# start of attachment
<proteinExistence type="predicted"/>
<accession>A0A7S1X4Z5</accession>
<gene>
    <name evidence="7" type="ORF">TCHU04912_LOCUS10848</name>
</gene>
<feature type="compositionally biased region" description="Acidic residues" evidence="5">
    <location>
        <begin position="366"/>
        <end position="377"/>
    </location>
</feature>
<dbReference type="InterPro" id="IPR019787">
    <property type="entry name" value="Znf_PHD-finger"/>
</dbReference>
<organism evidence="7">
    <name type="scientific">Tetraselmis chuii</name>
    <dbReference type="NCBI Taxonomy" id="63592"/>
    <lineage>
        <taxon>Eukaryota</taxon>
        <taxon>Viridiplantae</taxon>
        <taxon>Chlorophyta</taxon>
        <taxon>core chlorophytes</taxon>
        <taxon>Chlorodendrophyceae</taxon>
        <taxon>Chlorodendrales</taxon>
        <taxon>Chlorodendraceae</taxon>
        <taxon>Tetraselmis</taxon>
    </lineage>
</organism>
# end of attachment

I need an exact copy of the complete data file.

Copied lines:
<proteinExistence type="predicted"/>
<accession>A0A7S1X4Z5</accession>
<gene>
    <name evidence="7" type="ORF">TCHU04912_LOCUS10848</name>
</gene>
<feature type="compositionally biased region" description="Acidic residues" evidence="5">
    <location>
        <begin position="366"/>
        <end position="377"/>
    </location>
</feature>
<dbReference type="InterPro" id="IPR019787">
    <property type="entry name" value="Znf_PHD-finger"/>
</dbReference>
<organism evidence="7">
    <name type="scientific">Tetraselmis chuii</name>
    <dbReference type="NCBI Taxonomy" id="63592"/>
    <lineage>
        <taxon>Eukaryota</taxon>
        <taxon>Viridiplantae</taxon>
        <taxon>Chlorophyta</taxon>
        <taxon>core chlorophytes</taxon>
        <taxon>Chlorodendrophyceae</taxon>
        <taxon>Chlorodendrales</taxon>
        <taxon>Chlorodendraceae</taxon>
        <taxon>Tetraselmis</taxon>
    </lineage>
</organism>